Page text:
November 11, 2009


The Emerging Arts Trust (EAT) is proud to announce the success of a productive and motivating Arts mentoring programme within the theatre and film sectors of Wellington.

Twenty mentoring partnerships are up and running since the launch in March 2009 focused on supporting emerging practitioners in career and personal development and artists transitioning from one specialisation to another within the sector.

Experts of an incredibly high calibre pass on their advice and experience having agreed a set of outcomes.

There are currently 37 Mentors in film and theatre signed up with EAT, such as Ken Duncum, Caroline Armstrong, Costa Botes, Briar Grace-Smith, Tanemahuta Gray, Anna Cottrell and Murray Lynch.

"Mentoring is not just a one way flow. I’ve been challenged, and inspired by people I’ve mentored in the past. Keeps you on your toes, and ‘in touch’." says filmmaker Costa Botes.

Mentee Todd Rippon says "The grant that EAT supplied for me to be mentored gave me the opportunity to benefit greatly from one of the most experienced theatre directors in New Zealand, something that is not on offer in New Zealand anywhere now unless you go back into a full time training situation. Each session we had together lifted me to a completely new level of understanding because not only was I receiving great advice but I was taking it on wholeheartedly as everything was on the line for me. I felt supremely confident that I could produce and direct my first fully professional play. I still am confident that I will succeed but during each mentoring session I was shocked at how little I knew".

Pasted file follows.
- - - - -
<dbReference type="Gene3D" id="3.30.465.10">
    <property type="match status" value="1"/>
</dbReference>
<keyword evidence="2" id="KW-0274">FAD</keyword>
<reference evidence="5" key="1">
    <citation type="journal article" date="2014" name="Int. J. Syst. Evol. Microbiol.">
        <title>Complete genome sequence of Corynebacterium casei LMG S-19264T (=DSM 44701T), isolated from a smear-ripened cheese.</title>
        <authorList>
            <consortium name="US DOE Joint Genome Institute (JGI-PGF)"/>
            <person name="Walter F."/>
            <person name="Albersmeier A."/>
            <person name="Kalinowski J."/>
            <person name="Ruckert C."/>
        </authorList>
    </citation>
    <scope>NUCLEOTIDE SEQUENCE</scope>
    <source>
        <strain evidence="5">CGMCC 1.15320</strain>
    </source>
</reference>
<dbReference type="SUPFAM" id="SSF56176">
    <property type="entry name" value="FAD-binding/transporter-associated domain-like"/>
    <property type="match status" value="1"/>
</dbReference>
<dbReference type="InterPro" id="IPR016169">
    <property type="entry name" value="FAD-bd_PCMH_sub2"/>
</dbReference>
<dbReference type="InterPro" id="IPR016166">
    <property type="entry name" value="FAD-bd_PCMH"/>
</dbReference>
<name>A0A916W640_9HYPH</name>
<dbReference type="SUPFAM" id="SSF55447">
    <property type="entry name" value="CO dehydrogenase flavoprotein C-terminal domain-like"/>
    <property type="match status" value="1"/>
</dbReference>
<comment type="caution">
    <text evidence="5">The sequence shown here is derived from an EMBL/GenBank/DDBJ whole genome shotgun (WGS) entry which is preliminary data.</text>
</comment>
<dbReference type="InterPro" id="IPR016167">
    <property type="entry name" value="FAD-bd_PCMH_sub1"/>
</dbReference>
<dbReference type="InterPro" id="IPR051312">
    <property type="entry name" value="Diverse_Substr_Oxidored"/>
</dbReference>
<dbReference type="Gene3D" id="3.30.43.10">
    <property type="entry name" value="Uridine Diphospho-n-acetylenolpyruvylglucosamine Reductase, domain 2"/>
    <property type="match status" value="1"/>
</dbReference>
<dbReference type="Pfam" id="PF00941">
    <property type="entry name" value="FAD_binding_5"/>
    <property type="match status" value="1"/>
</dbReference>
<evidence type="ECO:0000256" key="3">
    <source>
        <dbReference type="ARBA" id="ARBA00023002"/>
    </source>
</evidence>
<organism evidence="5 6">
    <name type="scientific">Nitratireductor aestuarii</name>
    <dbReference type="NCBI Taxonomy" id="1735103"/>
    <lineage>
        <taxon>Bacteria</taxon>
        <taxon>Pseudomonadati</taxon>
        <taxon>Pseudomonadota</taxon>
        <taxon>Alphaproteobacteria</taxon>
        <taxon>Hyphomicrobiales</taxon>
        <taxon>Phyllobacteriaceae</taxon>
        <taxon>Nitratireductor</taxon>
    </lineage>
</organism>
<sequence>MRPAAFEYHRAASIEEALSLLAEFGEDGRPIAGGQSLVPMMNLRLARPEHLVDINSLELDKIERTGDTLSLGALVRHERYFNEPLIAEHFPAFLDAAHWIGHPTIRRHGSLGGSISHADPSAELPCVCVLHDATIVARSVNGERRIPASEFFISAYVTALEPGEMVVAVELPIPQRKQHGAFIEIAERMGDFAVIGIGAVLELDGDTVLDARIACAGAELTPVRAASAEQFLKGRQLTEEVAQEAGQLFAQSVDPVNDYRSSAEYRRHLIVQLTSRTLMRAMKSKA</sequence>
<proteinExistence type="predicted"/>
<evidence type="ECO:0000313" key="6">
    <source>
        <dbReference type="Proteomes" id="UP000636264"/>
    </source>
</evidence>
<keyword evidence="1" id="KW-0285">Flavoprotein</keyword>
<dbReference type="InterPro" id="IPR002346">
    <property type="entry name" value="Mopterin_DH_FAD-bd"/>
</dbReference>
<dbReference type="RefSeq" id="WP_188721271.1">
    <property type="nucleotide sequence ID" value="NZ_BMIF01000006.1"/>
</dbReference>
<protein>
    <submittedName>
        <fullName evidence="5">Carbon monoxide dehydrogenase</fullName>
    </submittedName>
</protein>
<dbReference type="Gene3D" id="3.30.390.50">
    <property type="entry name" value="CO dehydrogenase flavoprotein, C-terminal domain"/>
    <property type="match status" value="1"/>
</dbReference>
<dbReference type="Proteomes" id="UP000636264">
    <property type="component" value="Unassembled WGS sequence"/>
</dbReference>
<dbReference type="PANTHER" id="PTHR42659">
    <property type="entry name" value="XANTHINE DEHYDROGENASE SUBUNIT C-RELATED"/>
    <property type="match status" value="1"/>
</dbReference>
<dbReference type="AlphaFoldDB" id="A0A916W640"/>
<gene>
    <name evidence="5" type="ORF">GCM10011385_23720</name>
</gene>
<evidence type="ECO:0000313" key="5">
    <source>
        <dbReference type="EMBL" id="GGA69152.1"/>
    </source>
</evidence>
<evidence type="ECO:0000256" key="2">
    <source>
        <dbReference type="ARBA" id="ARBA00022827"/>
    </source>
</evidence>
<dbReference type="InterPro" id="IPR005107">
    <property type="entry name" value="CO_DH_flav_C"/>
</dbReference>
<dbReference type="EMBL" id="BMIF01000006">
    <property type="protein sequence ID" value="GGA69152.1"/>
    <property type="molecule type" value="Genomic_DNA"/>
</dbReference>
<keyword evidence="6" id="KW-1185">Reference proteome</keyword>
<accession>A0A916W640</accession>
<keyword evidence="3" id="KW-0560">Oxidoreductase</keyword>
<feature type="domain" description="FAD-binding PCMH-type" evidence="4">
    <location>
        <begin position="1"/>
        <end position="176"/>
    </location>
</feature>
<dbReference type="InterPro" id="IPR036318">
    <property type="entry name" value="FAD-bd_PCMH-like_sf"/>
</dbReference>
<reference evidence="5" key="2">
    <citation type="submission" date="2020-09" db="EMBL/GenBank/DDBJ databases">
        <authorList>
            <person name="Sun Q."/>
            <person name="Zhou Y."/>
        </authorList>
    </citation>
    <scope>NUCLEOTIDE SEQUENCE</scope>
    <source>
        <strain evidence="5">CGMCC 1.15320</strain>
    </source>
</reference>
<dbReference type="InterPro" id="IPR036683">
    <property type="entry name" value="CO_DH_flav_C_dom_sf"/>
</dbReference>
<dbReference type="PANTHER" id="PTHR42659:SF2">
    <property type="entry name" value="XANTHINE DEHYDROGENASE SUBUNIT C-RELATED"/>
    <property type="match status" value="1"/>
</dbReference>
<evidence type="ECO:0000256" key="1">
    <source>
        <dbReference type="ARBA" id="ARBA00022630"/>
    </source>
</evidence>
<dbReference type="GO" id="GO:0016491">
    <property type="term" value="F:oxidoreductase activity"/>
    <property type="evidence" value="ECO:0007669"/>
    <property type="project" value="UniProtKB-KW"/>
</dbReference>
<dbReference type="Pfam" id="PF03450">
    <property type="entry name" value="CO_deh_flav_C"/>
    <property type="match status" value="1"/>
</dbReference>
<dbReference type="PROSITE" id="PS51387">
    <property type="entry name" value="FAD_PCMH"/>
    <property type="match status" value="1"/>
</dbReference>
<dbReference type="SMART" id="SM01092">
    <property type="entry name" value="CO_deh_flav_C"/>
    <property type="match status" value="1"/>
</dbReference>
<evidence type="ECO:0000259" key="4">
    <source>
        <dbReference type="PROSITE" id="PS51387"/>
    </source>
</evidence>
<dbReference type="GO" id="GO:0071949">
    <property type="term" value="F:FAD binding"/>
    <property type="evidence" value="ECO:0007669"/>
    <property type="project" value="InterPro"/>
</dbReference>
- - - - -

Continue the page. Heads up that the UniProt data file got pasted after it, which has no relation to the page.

The EAT Mentoring Programme is generously funded by the Wellington City Council and the organization is grateful WCC is supporting this important initiative again in 2010.

EAT hopes to expand to be of national benefit in the near future and to restart the grant system, which started the trust in 2008 (EAT awarded 16 arts grants of up to $2000 each in the first year of operation!).

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